I’ve called myself an activist since coming out publicly at the University of Wyoming and joining the queer student group in the mid-nineties, and being a gay activist in a conservative, predominantly rural setting requires a fair amount of patience and tact.
I have almost 20 years of experience in politely and respectfully framing my arguments so as not to offend the “other side” of the issue. Everyone has the right to their own opinion, right? I really do try to stay calm although most LGBTQ folks can tell you that’s not always an easy task these days.
For example, in April 1999 I was a co-creator of Angel Action, the counter-protest against Fred Phelps and the Westboro Baptist Church. Ten friends and I managed to stay calm and silent while standing mere feet away from a man I refer to as “a professional bigot.” We stood in silence, wearing our most angelic smiles while Uncle Freddie made comments like “you have the whiff of brimstone about you.” Maybe the wings made the difference?
Most recently, I’m finding it unusually difficult to avoid the urge to scream at the seemingly endless parade of pundits and spin doctors tell me, in their most deferential and conciliatory tones, that the rash of proposed “religious protection” laws are not about discrimination.
Oh heavens no! They’re really just there to protect defenseless religious folk from the godless gays. Like innocent business owners, who could be accused of discrimination, just for standing behind their deeply held religious views.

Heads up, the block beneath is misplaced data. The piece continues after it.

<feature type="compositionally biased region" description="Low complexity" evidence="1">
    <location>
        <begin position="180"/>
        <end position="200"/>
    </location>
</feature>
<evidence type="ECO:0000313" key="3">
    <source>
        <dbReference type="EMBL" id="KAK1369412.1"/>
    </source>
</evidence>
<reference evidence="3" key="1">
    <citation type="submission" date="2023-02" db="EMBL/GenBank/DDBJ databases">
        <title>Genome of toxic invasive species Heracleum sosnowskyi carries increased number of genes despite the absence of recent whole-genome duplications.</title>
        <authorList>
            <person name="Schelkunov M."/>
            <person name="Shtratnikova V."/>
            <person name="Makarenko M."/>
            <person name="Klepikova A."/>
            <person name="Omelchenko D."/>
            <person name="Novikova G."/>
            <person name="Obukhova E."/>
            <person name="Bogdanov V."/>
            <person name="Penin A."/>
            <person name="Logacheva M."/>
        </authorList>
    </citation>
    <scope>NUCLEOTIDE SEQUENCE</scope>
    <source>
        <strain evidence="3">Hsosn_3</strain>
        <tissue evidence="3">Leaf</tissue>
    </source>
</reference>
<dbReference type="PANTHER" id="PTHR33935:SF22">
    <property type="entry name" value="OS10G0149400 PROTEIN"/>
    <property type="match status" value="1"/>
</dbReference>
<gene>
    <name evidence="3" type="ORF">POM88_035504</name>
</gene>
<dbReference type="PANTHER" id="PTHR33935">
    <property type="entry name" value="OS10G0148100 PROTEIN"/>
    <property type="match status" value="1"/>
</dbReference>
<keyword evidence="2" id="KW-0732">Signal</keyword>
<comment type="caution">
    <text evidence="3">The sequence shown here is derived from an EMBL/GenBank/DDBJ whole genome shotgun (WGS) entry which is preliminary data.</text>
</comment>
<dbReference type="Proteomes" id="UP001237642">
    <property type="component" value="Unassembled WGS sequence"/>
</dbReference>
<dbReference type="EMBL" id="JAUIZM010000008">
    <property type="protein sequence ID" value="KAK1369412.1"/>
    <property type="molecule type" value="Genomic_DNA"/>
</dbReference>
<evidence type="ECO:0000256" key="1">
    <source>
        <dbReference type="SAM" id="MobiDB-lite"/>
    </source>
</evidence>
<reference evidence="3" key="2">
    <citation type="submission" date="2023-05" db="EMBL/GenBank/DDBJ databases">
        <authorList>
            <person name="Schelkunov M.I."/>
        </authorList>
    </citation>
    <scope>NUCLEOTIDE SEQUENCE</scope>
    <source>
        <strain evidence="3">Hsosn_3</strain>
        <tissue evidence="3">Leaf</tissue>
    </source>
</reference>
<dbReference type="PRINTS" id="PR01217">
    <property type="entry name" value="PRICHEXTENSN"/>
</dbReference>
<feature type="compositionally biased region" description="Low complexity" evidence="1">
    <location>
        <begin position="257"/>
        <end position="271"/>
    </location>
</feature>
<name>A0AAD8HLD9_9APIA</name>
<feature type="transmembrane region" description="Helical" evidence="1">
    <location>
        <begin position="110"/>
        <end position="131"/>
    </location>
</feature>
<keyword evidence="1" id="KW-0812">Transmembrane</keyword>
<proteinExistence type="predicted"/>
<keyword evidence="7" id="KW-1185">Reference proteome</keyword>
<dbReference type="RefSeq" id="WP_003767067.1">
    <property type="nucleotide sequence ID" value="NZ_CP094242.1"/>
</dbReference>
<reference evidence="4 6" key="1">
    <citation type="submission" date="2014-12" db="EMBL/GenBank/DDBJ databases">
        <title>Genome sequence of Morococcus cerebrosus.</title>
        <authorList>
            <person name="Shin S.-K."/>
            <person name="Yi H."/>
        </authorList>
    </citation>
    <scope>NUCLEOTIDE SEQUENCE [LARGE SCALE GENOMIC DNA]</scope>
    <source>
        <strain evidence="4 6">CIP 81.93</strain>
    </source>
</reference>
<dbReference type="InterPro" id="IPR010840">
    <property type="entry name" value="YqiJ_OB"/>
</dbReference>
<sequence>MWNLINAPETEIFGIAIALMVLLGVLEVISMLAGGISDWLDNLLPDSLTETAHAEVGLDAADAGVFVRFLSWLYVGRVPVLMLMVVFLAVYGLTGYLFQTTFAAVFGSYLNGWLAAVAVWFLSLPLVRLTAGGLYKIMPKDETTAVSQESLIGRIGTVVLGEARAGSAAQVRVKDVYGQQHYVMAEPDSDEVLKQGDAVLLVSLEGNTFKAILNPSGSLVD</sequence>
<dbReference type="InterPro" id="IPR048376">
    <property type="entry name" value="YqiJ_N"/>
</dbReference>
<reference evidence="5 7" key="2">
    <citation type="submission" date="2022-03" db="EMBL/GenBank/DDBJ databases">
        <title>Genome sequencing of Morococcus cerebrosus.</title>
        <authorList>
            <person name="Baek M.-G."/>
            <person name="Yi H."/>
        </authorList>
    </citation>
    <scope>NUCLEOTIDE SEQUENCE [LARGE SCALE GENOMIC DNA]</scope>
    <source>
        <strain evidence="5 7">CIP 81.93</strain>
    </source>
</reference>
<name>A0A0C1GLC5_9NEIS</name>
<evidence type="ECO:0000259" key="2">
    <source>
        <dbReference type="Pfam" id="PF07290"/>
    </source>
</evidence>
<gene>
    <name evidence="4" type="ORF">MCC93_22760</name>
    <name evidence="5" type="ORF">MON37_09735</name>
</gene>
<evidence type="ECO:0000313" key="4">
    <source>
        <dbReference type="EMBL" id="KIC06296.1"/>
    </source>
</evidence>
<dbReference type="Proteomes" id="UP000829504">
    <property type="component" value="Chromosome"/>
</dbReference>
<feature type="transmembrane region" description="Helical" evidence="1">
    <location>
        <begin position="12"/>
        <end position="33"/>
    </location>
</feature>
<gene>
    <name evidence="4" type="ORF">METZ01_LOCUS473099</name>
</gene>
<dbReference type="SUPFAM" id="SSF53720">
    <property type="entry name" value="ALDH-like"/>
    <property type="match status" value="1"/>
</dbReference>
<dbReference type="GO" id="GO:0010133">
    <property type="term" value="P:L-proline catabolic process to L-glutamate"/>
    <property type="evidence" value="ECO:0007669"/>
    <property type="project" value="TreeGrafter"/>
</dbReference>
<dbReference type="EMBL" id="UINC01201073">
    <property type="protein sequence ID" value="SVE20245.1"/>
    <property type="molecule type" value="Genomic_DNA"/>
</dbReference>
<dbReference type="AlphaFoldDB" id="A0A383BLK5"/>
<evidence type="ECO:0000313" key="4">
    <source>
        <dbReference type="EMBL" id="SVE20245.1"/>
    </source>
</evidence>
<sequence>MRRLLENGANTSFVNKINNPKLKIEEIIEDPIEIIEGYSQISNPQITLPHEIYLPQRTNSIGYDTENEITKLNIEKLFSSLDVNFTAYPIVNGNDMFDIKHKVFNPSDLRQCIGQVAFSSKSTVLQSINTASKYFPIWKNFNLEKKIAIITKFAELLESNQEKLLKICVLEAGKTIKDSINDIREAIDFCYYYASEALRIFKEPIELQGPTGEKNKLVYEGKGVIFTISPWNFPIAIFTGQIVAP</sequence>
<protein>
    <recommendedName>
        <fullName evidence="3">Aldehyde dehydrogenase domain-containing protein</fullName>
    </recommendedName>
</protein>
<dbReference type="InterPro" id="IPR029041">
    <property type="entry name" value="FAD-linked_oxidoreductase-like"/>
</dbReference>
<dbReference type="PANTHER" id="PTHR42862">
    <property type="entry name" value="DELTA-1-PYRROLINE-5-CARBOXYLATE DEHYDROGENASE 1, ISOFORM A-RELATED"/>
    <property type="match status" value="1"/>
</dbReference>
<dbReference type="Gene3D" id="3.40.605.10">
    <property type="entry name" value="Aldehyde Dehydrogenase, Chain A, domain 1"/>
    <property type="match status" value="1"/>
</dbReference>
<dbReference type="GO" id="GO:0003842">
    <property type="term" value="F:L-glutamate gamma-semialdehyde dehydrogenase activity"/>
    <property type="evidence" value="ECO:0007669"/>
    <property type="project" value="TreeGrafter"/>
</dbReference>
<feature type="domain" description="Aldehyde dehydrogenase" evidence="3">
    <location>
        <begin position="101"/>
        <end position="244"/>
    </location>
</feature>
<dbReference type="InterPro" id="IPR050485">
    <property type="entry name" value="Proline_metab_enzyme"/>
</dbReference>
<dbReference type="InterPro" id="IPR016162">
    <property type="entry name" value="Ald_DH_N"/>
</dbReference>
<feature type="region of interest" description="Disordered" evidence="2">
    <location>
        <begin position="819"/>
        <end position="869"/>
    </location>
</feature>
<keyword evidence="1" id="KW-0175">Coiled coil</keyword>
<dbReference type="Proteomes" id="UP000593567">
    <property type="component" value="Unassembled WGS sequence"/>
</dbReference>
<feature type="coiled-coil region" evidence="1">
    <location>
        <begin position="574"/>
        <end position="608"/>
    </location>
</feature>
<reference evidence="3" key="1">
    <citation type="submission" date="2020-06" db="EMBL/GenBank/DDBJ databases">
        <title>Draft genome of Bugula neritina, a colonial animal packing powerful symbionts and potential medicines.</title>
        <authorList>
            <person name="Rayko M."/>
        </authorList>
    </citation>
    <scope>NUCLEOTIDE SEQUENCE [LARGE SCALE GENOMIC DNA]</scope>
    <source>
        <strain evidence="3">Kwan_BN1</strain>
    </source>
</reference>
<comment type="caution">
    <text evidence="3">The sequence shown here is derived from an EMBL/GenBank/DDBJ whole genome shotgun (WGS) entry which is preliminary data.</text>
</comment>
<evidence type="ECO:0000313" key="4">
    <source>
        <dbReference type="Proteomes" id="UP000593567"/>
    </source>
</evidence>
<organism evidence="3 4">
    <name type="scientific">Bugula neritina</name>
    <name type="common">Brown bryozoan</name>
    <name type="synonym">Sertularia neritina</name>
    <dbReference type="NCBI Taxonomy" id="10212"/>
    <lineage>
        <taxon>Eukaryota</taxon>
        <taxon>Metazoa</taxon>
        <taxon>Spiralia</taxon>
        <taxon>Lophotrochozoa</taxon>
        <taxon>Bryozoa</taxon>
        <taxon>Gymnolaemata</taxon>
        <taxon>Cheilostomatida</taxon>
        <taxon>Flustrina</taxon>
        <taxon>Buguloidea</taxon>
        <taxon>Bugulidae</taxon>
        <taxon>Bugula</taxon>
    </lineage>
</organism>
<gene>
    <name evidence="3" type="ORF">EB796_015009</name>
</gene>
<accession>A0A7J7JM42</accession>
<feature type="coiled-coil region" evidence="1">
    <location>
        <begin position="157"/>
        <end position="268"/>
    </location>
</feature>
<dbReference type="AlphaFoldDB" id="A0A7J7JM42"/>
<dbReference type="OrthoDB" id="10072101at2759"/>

Not surprisingly, they can provide no examples where this kind of hypothetical religious discrimination has occurred, though Anderson Cooper and other journalists have asked often and pointedly the response has been; it might — But they want us to understand that they are NOT trying to discriminate.
Never mind that actual discrimination against LGBTQ people occurs daily and, in many places in the U.S., there’s no law preventing it.
I’ve been spinning my wheels trying to frame a response in my usual polite and respectful manner, and think I’ve finally landed on something appropriate.
Apparently trying to play nice hasn’t worked, so it’s time to call it what it is. Hate. Discrimination. Bigotry. You can couch it in terms like “religious freedom” all you like, but it doesn’t make the emperor any less naked.
In Virginia legislators spoke out against such an “abominable” type of relationship, warning it will “pollute America.” A Republican senator from Wisconsin said such marriages should be forbidden “simply because natural instinct revolts at it as wrong.” Tennessee attorneys tell us such unions should be illegal because they are “distasteful to our people and unfit to produce the human race.”
Finally, a noted psychologist commented “I believe that the tendency to classify all persons who oppose gay marriage as ‘prejudiced’ is in itself a prejudice. Nothing of any significance is gained by such a marriage.”
If you’ve been watching or reading the news lately, those arguments sound pretty familiar since they’ve been around for a long time. They originally referred to interracial marriage, and the first three were made between 1863 and 1924.
That’s right, the logic being used to deny same-sex marriage dates back to the Civil War.
The last quote is from a brief in the 1967 Supreme Court case Loving v. Virginia which established interracial marriage as a fundamental right between two consenting adults.
“No, we’re not hateful people; you’re the ones discriminating against us because you don’t respect our religion.”